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An excerpt from www.HouseOfNames.com archives copyright 2000 - 2016


The annals of Scottish history reveal that McHeath was first used as a name by ancestors of the Pictish tribe of ancient Scotland. The McHeath family lived in the lands of Keith in the county of East Lothian. Traditionally the Keiths were descended from Robert, an early Chieftain of the Catti tribe, and possibly one of the earliest settlers in Scotland. Robert joined King Malcolm II at the battle of Panbridge, in 1006, against Camus, leader of the Danes. Robert slew Camus for which King Malcolm granted Robert the hereditary title of Marshall of Scotland, with a barony in Lothian and the island of Inskeith in the gulf of Edinburgh. It is for this title that the Keiths are sometimes known as the Marshalls, and many Clansmen adopted that name.

McHeath Early Origins



The surname McHeath was first found in Haddingtonshire where Harvey Keith, successor of the aforementioned Robert inherited the office of Marshal late in the 13th century, but was imprisoned by the English until 1304. On his release he became one of four Deputy Wardens of Scotland. He joined the cause of King Robert the Bruce, and for their assistance to the Scottish crown, the Clan was granted the royal forest of Kintore. Harvey Keith commanded the Scots Cavalry at Bannockburn and was probably more instrumental in the annihilation of the English army than any other single person. He was again granted lands for his deeds, this time at the expense of the Clan Cumming (Comyn), whose estates at Buchan were acquired by the Keith Clan.

His great grandson, Sir William Keith, founded the tower of Dunottar Castle. Through marriage with an heiress of the Cheynes of Axkergill, the Keiths acquired lands in Caithrless, and began a never-ending succession of feuds with their new neighbors, the Gunns and others.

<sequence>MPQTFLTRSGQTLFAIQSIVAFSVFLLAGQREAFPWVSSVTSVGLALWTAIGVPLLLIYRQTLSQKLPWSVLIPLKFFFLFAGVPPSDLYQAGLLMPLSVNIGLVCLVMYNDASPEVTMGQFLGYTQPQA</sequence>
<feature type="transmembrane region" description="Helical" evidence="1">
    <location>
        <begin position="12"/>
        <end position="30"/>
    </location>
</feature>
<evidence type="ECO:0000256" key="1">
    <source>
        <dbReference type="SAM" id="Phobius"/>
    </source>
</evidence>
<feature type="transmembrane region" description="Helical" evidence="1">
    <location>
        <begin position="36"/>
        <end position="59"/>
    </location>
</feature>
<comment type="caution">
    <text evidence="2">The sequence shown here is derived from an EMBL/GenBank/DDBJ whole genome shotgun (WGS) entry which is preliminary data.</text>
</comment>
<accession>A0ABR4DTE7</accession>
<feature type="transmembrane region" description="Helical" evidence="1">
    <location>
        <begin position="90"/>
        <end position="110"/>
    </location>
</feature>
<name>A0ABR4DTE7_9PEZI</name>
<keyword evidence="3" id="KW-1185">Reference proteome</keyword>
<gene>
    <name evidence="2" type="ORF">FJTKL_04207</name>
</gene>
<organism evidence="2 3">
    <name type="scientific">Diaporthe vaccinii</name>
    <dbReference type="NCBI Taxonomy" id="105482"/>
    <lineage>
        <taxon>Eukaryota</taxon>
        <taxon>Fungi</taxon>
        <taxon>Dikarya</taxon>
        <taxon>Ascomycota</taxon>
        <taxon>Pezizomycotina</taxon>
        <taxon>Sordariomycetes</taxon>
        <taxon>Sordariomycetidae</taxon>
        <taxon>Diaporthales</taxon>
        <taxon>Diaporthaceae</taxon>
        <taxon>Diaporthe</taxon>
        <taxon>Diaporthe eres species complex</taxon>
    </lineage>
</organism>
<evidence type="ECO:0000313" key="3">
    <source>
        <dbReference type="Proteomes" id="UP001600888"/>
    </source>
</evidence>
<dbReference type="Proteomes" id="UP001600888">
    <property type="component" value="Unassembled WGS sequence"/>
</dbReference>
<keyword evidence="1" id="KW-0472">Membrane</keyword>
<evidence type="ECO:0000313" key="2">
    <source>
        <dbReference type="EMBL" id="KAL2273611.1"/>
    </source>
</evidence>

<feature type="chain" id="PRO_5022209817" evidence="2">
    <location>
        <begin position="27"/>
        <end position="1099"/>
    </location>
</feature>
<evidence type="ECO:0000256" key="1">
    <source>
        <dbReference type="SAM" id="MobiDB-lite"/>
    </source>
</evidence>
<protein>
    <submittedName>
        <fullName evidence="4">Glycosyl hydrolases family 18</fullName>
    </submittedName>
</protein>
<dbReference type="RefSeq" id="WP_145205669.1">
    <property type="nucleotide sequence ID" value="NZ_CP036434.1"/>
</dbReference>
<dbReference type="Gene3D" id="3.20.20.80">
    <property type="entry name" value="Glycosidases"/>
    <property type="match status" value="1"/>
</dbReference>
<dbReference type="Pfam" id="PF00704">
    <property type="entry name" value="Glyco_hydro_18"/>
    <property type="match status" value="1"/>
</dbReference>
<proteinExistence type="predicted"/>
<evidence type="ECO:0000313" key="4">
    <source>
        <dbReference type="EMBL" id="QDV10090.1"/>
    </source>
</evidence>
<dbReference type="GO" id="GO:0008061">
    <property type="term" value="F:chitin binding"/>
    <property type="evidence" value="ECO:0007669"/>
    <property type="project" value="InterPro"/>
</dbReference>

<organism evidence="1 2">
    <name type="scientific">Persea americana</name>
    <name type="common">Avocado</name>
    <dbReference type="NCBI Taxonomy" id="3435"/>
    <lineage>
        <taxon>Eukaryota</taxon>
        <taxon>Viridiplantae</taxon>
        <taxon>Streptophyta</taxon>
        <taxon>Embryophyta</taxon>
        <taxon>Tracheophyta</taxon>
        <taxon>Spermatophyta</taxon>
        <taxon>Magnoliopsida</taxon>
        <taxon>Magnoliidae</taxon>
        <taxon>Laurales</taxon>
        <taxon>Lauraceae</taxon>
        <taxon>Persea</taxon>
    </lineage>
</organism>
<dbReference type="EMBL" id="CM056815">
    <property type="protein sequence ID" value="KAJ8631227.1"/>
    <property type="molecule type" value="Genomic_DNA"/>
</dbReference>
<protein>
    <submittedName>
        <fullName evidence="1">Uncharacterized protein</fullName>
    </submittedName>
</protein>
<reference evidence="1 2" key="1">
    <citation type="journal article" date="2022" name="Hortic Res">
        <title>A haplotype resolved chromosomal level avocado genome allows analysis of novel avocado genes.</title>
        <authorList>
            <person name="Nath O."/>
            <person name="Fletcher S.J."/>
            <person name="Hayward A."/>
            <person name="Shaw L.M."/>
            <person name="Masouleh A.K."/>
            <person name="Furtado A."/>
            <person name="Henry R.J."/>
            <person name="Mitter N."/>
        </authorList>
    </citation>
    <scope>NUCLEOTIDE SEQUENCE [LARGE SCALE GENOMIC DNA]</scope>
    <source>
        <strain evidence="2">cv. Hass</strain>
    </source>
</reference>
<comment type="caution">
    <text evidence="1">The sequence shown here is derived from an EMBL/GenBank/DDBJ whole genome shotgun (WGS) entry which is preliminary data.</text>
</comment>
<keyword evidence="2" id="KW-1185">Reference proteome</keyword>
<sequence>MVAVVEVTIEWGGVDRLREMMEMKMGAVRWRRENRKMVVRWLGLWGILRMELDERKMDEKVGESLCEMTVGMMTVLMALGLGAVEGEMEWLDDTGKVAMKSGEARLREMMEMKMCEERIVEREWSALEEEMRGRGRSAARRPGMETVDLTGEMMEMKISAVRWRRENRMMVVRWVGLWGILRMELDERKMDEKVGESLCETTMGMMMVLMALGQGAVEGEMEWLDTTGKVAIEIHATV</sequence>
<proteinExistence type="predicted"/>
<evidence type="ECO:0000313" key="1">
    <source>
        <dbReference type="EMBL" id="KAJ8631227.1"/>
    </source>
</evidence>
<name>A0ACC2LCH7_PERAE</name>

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McHeath Spelling Variations


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McHeath Spelling Variations



Before the first dictionaries appeared in the last few hundred years, scribes spelled according to sound. spelling variations are common among Scottish names. McHeath has been spelled Keith, Keath, Ceiteach (Gaelic) and others.

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McHeath Early History


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McHeath Early History



This web page shows only a small excerpt of our McHeath research. Another 717 words (51 lines of text) covering the years 1438, 1464, 1475, 1540, 1588, 1581, 1553, 1623, 1585, 1635, 1610, 1670, 1714, 1718, 1699, 1758, 1694, 1664, 1712, 1638, 1716 and are included under the topic Early McHeath History in all our PDF Extended History products and printed products wherever possible.

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McHeath Early Notables (pre 1700)


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McHeath Early Notables (pre 1700)



Notable amongst the Clan at this time was William Keith (d. 1475), 1st Earl Marischal of Scotland; Agnes Keith, Countess of Moray (c.1540-1588), a Scottish noblewoman; William Keith, 4th Earl Marischal (d. 1581), a Scottish nobleman and politician; George Keith, 5th Earl Marischal (c.1553-1623), a Scottish nobleman; William Keith, 6th Earl...

Another 72 words (5 lines of text) are included under the topic Early McHeath Notables in all our PDF Extended History products and printed products wherever possible.

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McHeath In Ireland


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McHeath In Ireland



Some of the McHeath family moved to Ireland, but this topic is not covered in this excerpt. Another 105 words (8 lines of text) about their life in Ireland is included in all our PDF Extended History products and printed products wherever possible.